Let $\Sigma$ be a one-sorted first-order signature, let $A$ be a $\Sigma$-structure, and let $B \subseteq A$ be a $\Sigma$-substructure. Fix a class $\mathcal{L}$ of formulae over $\Sigma$. We say an element $a$ in $A$ is **$\mathcal{L}$-definable over $B$** just if there is some formula $\phi (x, \vec{y})$ in $\mathcal{L}$ such that $A \vDash \phi [a, \vec{b}] \land (\phi [x, \vec{b}] \to (x = a))$ for some finite sequence $\vec{b}$ of elements of $B$; and we say two elements $a, a'$ in $A$ are **$\mathcal{L}$-indiscernible over $B$** just if $A \vDash \phi [a, \vec{b}] \leftrightarrow \phi [a', \vec{b}]$ for all formulae $\phi$ in $\mathcal{L}$ and all finite sequences $\vec{b}$ of elements in $B$.

**Question.** What conditions can we put on $A$, $B$, $\mathcal{L}$, and/or $\Sigma$ so that that an element $a$ is *not* $\mathcal{L}$-definable over $B$ if and only if there exists $a'$ such that $a$ and $a'$ are $\mathcal{L}$-indiscernible over $B$?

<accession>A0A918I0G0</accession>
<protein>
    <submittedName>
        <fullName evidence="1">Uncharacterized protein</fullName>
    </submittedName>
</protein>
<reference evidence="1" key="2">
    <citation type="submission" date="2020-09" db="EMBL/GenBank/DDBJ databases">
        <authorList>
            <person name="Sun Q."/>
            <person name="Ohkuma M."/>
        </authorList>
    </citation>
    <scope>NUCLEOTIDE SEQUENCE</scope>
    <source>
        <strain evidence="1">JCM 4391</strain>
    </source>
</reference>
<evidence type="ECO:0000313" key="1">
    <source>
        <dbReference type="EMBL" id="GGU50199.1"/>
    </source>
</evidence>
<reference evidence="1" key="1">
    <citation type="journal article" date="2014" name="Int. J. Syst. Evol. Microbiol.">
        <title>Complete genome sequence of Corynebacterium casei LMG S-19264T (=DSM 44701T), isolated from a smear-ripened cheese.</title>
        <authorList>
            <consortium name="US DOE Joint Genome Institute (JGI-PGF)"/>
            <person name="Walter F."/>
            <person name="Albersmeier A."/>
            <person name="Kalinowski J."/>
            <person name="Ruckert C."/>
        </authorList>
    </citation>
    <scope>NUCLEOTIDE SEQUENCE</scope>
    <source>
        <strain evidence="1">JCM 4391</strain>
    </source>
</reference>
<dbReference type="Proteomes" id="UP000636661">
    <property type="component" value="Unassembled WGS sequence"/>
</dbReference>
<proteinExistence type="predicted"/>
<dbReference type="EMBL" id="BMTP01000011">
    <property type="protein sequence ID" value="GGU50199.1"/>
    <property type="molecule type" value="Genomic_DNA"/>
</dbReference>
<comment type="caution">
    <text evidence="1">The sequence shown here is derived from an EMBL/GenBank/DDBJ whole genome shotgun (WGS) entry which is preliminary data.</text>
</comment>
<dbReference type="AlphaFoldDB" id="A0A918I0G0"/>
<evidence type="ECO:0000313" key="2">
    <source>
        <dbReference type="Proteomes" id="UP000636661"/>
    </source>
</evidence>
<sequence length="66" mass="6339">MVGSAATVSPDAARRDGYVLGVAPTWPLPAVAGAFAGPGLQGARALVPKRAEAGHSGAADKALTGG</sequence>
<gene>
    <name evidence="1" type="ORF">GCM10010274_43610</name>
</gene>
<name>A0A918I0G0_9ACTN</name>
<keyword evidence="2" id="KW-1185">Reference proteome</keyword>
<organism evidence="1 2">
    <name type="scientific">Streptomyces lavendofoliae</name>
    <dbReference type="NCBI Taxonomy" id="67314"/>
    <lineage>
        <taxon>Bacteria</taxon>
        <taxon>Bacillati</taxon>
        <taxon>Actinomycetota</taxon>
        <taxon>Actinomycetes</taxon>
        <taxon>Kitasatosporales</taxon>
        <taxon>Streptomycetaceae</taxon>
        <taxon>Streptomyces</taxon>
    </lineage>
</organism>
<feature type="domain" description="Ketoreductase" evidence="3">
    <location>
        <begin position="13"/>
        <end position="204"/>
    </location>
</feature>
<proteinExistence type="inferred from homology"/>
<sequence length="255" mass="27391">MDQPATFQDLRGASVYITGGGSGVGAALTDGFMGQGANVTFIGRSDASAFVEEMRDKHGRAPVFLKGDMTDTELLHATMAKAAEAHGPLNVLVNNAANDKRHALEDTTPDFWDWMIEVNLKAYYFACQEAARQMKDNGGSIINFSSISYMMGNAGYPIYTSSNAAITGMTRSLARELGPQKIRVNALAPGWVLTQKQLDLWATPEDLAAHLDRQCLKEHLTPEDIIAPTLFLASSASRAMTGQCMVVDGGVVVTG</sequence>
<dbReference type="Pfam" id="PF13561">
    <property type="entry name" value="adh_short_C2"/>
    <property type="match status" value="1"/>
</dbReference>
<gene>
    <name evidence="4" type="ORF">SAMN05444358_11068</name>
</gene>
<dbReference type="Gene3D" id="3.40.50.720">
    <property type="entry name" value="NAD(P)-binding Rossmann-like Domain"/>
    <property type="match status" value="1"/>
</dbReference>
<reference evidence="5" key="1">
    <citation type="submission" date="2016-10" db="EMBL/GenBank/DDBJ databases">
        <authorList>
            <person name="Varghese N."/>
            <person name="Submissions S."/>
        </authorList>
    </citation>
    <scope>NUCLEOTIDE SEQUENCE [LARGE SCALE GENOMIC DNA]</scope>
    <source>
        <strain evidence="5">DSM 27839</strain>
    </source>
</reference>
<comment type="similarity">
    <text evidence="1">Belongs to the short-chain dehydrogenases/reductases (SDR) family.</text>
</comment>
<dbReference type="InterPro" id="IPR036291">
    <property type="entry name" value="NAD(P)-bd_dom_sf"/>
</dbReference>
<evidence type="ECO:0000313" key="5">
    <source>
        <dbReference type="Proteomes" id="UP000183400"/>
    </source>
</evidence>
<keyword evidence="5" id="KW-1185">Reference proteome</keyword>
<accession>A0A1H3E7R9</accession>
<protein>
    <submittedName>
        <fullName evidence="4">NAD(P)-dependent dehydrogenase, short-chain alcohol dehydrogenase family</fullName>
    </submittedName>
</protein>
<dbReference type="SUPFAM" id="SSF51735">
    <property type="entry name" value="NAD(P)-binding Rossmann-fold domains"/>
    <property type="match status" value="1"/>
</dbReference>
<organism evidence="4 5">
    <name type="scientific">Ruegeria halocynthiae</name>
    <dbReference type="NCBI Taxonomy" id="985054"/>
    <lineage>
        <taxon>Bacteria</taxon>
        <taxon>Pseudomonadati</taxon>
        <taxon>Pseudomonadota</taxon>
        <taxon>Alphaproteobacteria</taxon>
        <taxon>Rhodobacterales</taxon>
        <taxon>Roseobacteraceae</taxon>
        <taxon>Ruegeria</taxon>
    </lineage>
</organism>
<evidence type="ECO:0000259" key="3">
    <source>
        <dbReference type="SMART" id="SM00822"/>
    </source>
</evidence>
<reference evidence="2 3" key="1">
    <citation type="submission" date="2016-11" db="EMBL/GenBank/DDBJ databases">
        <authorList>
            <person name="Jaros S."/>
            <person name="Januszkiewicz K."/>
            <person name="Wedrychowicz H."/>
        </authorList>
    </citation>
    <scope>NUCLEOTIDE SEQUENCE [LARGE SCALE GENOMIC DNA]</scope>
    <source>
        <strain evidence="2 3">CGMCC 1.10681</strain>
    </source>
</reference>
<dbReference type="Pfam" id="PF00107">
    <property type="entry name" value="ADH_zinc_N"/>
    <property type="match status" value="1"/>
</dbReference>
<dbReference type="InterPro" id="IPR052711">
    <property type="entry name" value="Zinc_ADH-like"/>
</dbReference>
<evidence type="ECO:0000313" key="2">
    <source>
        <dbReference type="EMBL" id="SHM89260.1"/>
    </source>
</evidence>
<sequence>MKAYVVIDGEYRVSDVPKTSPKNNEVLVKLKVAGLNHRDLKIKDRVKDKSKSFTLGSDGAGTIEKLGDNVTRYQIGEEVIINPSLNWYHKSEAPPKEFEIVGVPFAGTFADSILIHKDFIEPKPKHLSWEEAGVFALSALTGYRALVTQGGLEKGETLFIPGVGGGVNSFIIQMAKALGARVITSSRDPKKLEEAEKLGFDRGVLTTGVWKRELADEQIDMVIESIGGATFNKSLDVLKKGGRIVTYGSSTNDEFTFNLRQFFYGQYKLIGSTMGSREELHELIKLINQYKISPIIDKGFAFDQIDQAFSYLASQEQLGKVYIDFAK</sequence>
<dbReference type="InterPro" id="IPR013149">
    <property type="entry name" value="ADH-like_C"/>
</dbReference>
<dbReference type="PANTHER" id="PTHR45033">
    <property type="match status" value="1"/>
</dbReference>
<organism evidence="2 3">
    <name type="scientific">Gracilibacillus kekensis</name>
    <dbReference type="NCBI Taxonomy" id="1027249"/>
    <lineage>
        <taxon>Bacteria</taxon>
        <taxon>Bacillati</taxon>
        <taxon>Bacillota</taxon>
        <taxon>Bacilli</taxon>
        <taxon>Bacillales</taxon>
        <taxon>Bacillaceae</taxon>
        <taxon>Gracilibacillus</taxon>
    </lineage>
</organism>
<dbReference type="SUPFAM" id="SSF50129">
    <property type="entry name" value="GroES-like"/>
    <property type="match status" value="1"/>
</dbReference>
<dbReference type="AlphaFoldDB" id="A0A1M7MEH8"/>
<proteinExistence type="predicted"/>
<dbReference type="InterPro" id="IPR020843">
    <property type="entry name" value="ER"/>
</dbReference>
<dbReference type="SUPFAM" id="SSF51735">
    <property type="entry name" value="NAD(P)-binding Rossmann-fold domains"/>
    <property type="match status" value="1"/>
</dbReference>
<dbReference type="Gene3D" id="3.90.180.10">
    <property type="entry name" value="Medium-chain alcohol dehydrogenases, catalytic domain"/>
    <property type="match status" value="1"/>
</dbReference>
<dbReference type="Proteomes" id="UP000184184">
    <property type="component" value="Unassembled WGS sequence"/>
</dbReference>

According to Hodges [*Model theory*, Lem. 4.1.3], if $\mathcal{L}$ is the class of $L_{\omega_1, \omega}$ formulae over $\Sigma$ and $A$ is countable, then non-definability and indiscernibility coincide in the sense described above. However, the proof of the lemma relies entirely on Scott's theorem [Cor. 3.5.4], and it is not clear to me whether this can be generalised. (Hodges [*Shorter model theory*, just before Thm 3.2.5] says that there is no known satisfactory analogue for uncountable cardinalities.)

I am primarily interested in the case where $\mathcal{L}$ is the class of regular formulae over $\Sigma$, i.e. the smallest class containing the atomic formulae (*not* including $\bot$) and closed under finite conjunctions (including $\top$) and existential quantification. I do know that there are non-trivial examples when $\mathcal{L}$ is the class of *equations*: the fundamental theorem of Galois theory implies that non-definability and indiscernibility coincide when $A$ is a Galois extension of $B$.